Where sufficient bandwidth is available, some SD-WAN implementations can provide still greater application reliability by replicating real-time traffic flows along a second path, suppressing duplicates at the receiving end, and so delivering essentially "perfect" sound and voice quality even in the face of failures or congestion on one of the WAN connections. Some SD-WAN solutions are even intelligent enough that they can be set to do such flow replication only when sufficient WAN bandwidth is available.
Further, the right SD-WAN technology for contact centers can allow more efficient use of existing WAN links. This is important given the reality that almost all contact center WANs have a mixture of voice and other real-time traffic together with interactive and more bulk traffic. The ability to use all WAN links at a call/contact center, in addition to the ability to safely use each link at higher sustained network utilization, can postpone indefinitely the need to buy expensive bandwidth upgrades.
Centralized management makes configuring an SD-WAN solution much simpler than constantly fiddling with router settings, or being at the mercy of separate MPLS providers. And the self-correcting nature of such smart SD-WAN solutions lowers OpEx costs and increases reliability still further, fixing network problems as they occur rather than simply reporting them.
Finally, contact center operators in particular need to ensure that they look for an SD-WAN solution that scales to the number of locations, and the thousands of simultaneous calls, they need to support. The ability to provide reliability and application predictability typically requires per-packet forwarding decisions together with the ability to support thousands of flows, and several links per location, and so it is critical to find an SD-WAN vendor that can handle the load while providing this added level of reliability.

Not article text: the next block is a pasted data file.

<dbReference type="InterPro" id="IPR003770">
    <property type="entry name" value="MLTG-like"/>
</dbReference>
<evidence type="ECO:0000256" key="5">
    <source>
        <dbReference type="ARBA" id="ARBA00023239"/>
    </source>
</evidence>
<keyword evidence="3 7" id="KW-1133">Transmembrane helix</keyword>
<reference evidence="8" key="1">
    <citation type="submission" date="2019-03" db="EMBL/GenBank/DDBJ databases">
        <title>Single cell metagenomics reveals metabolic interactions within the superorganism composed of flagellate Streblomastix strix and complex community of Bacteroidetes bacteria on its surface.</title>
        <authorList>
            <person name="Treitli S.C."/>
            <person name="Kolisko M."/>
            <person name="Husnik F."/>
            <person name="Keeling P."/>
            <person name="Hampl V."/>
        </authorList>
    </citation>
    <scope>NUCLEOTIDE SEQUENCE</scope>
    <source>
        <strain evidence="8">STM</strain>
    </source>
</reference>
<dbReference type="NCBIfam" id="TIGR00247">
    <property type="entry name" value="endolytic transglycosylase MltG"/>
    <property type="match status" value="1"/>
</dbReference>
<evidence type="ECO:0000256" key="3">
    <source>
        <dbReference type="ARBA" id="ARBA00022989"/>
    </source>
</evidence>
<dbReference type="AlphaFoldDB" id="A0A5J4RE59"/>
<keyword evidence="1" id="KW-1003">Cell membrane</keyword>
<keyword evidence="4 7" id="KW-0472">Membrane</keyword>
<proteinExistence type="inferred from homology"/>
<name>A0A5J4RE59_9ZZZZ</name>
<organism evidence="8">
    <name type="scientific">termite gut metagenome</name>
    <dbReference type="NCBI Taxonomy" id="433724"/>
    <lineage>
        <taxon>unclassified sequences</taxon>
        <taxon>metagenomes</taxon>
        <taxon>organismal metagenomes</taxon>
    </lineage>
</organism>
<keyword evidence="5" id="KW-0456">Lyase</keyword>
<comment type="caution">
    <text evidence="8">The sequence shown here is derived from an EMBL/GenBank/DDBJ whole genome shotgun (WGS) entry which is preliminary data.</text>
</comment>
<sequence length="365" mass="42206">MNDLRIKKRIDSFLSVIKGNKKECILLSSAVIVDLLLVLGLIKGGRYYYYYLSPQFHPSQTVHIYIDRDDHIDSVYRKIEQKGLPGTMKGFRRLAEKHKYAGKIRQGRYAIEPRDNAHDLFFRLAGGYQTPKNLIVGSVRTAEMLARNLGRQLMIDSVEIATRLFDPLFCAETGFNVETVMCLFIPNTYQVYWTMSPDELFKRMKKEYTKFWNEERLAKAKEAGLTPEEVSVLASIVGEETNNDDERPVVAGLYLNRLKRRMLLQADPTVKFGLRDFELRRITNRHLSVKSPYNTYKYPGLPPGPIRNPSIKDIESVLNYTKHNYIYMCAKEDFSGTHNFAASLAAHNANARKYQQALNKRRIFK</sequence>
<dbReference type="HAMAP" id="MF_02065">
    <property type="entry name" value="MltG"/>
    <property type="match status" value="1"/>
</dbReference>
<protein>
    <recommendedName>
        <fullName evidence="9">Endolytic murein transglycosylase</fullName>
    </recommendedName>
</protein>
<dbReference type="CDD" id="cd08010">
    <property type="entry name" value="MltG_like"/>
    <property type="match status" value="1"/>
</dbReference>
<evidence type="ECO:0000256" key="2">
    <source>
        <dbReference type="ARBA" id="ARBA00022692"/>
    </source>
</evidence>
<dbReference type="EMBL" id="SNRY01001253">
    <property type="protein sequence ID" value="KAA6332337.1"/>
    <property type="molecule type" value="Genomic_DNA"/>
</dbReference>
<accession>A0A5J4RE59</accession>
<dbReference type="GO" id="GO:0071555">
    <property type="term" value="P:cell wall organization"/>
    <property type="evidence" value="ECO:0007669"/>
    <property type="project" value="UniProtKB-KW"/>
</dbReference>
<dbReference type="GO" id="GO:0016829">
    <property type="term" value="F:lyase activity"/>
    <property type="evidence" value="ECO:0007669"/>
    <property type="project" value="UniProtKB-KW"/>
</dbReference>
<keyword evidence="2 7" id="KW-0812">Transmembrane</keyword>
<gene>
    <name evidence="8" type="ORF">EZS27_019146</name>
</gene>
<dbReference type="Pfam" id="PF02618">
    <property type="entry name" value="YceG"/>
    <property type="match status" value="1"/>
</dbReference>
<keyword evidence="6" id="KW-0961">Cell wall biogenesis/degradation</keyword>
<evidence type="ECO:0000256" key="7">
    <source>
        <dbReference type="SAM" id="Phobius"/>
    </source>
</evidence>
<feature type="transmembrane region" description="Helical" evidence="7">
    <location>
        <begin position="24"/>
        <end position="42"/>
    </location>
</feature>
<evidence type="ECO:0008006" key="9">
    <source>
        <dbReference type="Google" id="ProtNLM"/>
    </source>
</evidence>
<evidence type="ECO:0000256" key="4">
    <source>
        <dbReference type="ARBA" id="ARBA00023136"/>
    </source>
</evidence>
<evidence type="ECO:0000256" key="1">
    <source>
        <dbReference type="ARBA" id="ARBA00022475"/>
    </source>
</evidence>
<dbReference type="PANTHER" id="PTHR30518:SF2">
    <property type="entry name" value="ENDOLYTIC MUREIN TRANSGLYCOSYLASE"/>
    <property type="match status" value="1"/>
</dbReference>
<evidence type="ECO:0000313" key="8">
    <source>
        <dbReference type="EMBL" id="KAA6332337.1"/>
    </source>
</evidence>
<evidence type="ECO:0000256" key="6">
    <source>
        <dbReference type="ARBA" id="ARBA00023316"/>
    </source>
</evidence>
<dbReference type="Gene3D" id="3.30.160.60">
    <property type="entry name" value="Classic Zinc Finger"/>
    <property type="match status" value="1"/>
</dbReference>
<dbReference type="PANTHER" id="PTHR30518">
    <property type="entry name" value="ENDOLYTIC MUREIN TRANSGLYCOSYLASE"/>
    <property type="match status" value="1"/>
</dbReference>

With an SD-WAN solution, contact center operators can get higher reliability and greater WAN utilization from existing MPLS links. They can replace one of the MPLS connections with an Internet-based link without compromising on quality - indeed, providing higher reliability than existing approaches. And while few call/contact centers are likely to forgo a private WAN alternative entirely, the right SD-WAN solution can allow setting up some remote outposts, where MPLS might not be available at all, or only at prohibitive cost, using only multiple Internet connections. And in all cases, such an SD-WAN solution can allow the contact center operator to cap their spending on those expensive MPLS connections while augmenting them with lower cost, high bandwidth Internet circuits. Given that the cost per bit of MPLS bandwidth is anywhere from 10x to 100x the cost of Internet bandwidth, the ability to have even a portion of a global contact center operation’s WAN needs handled with Internet connections rather than MPLS can result in substantial savings.
Sign up for Computerworld eNewsletters.